Return to the High Iron: The Operation and Interpretation of Mainline Steam Excursions in the United States

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Bryan, Joseph MacRae
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Middle Tennessee State University
The steam locomotive is one of the most recognizable artifacts from industrial history. After their demise in the mid-twentieth century, those that were not cut up for scrap found homes at new transportation museums and with railroad historical organizations. Beginning in the 1960s, more than a dozen American railroads offered special excursion trains powered by steam locomotives as a unique experience for people to ride behind a piece of history. Non-profit organizations continued this practice into the twenty-first century granting people the opportunity to ride on steam excursions.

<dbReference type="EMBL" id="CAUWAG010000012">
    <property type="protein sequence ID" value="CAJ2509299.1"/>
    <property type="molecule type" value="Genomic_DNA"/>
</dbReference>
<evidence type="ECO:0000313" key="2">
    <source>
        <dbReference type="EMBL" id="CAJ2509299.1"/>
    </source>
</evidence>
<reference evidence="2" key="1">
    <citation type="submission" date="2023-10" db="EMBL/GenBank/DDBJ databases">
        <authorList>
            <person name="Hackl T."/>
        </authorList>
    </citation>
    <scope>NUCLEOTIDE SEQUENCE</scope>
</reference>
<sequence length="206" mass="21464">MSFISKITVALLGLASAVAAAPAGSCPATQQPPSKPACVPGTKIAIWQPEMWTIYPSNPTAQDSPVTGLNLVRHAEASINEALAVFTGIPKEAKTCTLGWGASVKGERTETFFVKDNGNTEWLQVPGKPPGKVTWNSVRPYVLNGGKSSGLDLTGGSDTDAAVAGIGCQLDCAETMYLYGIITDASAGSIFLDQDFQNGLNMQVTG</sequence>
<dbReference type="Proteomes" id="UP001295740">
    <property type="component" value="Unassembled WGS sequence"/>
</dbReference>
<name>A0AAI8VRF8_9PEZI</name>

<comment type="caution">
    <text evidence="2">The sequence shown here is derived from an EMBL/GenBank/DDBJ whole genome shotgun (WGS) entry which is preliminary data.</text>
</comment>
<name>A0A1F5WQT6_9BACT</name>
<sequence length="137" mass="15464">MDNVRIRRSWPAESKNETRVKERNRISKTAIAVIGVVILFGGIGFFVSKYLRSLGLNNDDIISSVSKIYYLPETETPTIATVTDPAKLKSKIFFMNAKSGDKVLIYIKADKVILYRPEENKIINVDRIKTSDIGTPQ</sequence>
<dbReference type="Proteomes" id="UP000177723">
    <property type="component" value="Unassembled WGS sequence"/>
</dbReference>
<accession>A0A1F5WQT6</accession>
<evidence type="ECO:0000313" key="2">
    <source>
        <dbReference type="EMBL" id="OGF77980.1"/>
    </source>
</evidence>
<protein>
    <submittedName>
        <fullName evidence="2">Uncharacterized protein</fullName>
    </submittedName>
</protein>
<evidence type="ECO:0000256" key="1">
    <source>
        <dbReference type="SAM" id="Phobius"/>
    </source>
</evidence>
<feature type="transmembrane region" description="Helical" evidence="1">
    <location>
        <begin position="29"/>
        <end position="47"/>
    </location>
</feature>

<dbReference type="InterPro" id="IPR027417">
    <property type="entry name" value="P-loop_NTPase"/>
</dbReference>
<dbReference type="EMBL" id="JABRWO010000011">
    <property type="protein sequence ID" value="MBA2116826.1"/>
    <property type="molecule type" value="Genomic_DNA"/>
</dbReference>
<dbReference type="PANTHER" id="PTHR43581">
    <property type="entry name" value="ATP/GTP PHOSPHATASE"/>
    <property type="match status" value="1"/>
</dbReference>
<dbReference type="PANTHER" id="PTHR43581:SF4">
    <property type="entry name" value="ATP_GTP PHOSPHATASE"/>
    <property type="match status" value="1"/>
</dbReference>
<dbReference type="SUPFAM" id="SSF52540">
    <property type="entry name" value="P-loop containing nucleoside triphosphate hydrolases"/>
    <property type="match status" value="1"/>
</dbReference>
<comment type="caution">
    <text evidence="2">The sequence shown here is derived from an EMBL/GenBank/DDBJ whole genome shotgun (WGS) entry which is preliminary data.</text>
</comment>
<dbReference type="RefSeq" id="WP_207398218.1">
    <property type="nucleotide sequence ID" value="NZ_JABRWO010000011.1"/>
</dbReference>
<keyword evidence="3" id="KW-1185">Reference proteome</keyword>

This thesis examines the history of mainline steam excursions, why they started, and how present day partnerships between railroad companies and non-profit organizations provide an excellent opportunity to advance the interpretation of transportation history. Cultural products of the early twentieth century created nostalgic feelings towards American railroading. Companies used this nostalgia to improve public relations through steam-powered excursions. Current non-profits with active steam locomotives can use them as interpretive tools for both cultural and industrial history while simultaneously enhancing local heritage tourism.
History, Preservation, Railroads, Restoration, Steam